To the traveller, and resident alike, Stoneholt is about one thing. Size.
This, the greatest of cities on the World of Neyathis is a momument to the engineering ability of a long lost race of giants. Vast stone walls (60 - 80' in height) stand oppressively casting deep shadows even in the middle of the day.
Entering the city presents the traveller with the massive gatehouses, wide enough to march an army through, and high enought to admit a tallship. One can see the massive stones used to build the structure though the mind boggles at the thought of the effort required to move them. The entire city screams Not Built by Puny Humans.
Once past the massive gates, the traveller gains no respite from the overpowering presence. It is a vast city built for beings more then two stories tall! And even to those ancient giants the city would have seemed huge.
The area enveloped by the huge curtain walls is sufficent to contain entire kingdoms, and here it does.
All around, you see the massive buildings with additional floors fitted to provide human-scaled living and working quarters. Whereas human cities rarely contain structures greater then four stories, here four stories is the norm, and much larger buildings abound! Go to Comment
Each section of wall is 60' tall and varies from 30' thickness at base to 18' at the top.
Conversion to approiximate metric - 20 meters x (10 - 6m), or average 20 meters x 8 Meters.
Each meter of face will have 160 cubic meters of material - which if granite will yield 2691kg x 160, or 430 metric tons per running meter. This mass is spread over an area of 20 square meters, so 8 cubic meters of stone per square meter of ground. Maximum compression is 21 metric tons per square meter, or 2kg per square centemeter. Since Granite can support between 1000 - 2000 kg per square centimeter maximum compressive force, it is able to handle a much higher wall then we have listed here. Of course, this is static forces and if there is any signficant moment of intertia, this can increase the stress greatly and possibly lead to structural failure.
When one considers the seven wonders of the world, one must obviously place the city of stoneholt at the #1 position - both alone from the size of its walls, and the quality of the buildings within. The contents of this city alone would constitute in excess of 7 wonders of the world!
The three kingdoms should have specific, not descriptive names. They can be described as North/ Center and South Stoneholt, but the people do not refer to themselves thusly. Go to Comment
It is quite fine as a valuable resource of the past, enriching the world's background, and serving as the occassional power-up, the rarity making up for the potential. I would imagine such an important tool had a slightly more colorful name, or rather several names for the workers of magic.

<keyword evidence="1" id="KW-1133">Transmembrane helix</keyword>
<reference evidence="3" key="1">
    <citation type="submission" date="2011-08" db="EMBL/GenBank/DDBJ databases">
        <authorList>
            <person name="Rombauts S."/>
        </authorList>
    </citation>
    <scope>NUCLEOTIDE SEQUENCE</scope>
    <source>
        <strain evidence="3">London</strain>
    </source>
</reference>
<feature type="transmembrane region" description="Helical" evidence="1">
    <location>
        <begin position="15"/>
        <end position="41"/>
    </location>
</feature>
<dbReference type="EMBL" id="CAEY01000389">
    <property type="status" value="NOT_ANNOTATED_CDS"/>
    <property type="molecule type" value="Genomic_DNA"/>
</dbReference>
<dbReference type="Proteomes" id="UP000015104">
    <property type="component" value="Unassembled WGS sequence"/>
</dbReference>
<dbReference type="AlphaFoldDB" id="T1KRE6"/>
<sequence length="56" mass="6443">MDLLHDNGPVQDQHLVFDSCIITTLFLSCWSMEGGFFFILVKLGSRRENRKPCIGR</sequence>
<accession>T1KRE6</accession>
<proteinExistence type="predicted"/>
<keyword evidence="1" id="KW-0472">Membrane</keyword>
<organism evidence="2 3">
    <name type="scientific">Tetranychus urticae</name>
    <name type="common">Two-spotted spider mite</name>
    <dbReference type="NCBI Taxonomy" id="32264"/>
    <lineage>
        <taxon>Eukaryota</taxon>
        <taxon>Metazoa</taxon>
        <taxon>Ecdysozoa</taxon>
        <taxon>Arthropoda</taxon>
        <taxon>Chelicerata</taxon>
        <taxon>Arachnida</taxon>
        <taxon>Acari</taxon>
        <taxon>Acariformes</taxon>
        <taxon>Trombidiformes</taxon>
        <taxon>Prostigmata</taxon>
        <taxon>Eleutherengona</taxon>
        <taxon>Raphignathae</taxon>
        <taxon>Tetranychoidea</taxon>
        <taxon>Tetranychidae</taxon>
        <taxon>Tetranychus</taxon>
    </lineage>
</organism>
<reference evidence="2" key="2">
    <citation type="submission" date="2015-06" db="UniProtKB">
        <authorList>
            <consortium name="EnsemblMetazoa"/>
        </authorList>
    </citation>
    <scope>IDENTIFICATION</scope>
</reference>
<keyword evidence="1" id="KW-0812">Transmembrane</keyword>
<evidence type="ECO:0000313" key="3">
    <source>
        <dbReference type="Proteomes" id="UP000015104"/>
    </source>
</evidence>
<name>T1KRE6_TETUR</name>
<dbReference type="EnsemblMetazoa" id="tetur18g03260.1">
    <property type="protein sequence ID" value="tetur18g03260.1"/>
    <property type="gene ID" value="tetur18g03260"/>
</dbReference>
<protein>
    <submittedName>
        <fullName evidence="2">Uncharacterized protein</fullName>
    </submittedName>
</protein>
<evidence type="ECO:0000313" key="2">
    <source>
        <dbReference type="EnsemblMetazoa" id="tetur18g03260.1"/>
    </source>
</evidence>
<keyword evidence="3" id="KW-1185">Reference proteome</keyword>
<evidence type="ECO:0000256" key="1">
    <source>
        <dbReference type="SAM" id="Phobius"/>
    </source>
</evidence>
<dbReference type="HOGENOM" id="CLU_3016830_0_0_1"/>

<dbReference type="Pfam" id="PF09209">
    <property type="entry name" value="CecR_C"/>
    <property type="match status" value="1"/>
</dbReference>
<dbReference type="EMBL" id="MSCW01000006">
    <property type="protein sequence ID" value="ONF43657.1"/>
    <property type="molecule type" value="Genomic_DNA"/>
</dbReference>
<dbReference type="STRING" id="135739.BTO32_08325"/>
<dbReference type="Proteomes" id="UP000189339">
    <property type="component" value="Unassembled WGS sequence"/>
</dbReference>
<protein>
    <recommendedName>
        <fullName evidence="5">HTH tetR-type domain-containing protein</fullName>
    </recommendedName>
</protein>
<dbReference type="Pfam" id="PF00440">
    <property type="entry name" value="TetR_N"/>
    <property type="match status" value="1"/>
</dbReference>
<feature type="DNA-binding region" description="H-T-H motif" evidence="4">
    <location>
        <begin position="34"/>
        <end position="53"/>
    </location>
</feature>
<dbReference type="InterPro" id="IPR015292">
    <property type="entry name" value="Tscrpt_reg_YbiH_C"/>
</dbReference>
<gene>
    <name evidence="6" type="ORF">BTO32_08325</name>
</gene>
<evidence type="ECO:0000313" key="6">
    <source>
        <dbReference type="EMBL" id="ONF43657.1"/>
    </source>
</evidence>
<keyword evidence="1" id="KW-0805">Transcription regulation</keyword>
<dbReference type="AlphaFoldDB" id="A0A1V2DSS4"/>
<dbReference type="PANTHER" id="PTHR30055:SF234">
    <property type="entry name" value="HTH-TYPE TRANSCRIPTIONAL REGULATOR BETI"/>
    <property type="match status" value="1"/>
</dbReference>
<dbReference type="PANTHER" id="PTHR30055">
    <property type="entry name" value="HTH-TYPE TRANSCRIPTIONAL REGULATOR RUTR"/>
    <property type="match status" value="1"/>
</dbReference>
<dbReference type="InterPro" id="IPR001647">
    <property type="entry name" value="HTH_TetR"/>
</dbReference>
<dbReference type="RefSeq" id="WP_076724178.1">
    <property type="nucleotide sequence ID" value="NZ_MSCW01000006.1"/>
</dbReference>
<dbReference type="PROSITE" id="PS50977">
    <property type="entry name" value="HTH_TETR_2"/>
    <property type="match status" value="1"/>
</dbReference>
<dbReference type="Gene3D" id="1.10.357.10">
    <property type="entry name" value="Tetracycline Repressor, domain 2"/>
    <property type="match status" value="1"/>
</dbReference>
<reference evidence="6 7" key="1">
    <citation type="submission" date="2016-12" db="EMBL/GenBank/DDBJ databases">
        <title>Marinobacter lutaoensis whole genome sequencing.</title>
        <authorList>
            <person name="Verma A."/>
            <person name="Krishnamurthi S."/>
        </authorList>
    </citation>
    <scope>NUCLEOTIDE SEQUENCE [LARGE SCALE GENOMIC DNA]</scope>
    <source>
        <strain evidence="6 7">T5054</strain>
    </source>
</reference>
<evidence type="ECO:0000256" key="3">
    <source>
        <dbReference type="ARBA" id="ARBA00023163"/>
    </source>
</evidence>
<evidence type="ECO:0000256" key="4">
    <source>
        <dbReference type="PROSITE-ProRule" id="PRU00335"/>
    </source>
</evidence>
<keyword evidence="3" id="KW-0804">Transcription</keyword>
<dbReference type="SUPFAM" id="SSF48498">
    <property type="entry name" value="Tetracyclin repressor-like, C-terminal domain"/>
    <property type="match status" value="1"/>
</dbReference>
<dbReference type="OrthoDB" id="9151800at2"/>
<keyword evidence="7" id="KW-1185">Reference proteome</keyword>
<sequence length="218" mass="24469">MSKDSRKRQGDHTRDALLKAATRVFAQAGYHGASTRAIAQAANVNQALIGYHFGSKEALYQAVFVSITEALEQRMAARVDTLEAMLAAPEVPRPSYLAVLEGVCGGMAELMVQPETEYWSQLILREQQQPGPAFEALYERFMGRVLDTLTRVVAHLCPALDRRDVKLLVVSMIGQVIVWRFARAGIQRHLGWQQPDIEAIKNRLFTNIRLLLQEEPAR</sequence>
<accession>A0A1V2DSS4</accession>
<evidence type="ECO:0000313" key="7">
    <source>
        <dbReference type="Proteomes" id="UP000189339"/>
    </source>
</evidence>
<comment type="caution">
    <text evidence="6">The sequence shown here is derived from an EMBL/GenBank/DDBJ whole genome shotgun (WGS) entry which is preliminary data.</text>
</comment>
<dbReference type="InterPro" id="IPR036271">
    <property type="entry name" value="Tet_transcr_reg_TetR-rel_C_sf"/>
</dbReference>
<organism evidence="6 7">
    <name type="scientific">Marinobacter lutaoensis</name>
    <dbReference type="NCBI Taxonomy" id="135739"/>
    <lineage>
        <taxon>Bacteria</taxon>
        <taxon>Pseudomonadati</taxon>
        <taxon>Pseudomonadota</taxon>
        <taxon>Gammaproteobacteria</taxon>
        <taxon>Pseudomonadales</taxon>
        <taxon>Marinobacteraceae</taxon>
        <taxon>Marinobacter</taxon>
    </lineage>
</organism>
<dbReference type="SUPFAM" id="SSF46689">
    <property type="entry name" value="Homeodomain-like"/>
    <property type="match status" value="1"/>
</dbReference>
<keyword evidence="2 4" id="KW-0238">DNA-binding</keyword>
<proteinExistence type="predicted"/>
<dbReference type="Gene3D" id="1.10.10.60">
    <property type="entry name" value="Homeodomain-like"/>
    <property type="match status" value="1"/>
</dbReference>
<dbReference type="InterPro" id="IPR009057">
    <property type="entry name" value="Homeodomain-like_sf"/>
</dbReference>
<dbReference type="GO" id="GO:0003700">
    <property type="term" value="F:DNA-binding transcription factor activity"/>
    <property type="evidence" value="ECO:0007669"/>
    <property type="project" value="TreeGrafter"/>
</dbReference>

Somewhat strange I find the connection of the two variants to good and evil. Is that because they are already firmly defined in your world as tangible forces/potentials, or a peculiarity of the magical system (with spells that are defines as "good" and "evil", respectively)? Go to Comment
I suppose this might be a bit unfair, but the first thing that came to mind when I read the title of this submission was the material of the same name from the US Final Fantasy 3. While it didnt have the dichotomy between good and evil, it was something required for spell casting. Not bad, but not exceptional either.
I would like to know where it comes from, and how it functions in a supply and demand situation. I'd also like to know where it is found, if there are places that are richer in ot, or places that are depleted. Go to Comment
It's not bad. Knowing you've never played FF makes me somewhat forgiving on this, but it sounds a lot like materia as introduced in FF7. I personally find nothing wrong with the name magicite, though (didn't play FF3). The good/evil stuff seems a little illogical (to me, substances are a media and have no innate good or bad, it is how they are used that determines their worth), but I'll wait for you to flesh that out before judging. Good write up.
Hah! This is my kind of nasty thinking. Nothing like having a little fun with alchemy - I have a feeling this will be a favoured scroll for a time. We do need a little siliness now and then. Go to Comment
This may happen to older potions of healing or others modifying body functions. While the original effect still works (but may be weakened, or even a bit stronger +/-10%), the imbiber will feel warm and a bit disquieted. Further, his skin will strangely stick to itself (so hands put together will hold together, and basically any of his bodyparts touching by skin). The effect is by no means strong, but still very disturbing. The hands etc, are easily pulled apart, but it takes a tiny effort.
This one is a classical healing potion, as good (or even slightly better) quality as they can get. However, a glitch during manufacturing or a strong magical field caused it to have an imbalanced yin vs. yang ratio. Therefore, while the potion will work perfectly, it will only heal the right, or the left side of the body (with most damage being external that can look strange indeed - half-closed wounds, scratches absent from one side, etc).
Imbibing another potion that is oppositely imbalanced will make everything normal (too bad this can't be detected in any way). What the effect of more potions imbalanced in one way, or balanced potions will be, is at anyone's guess. Go to Comment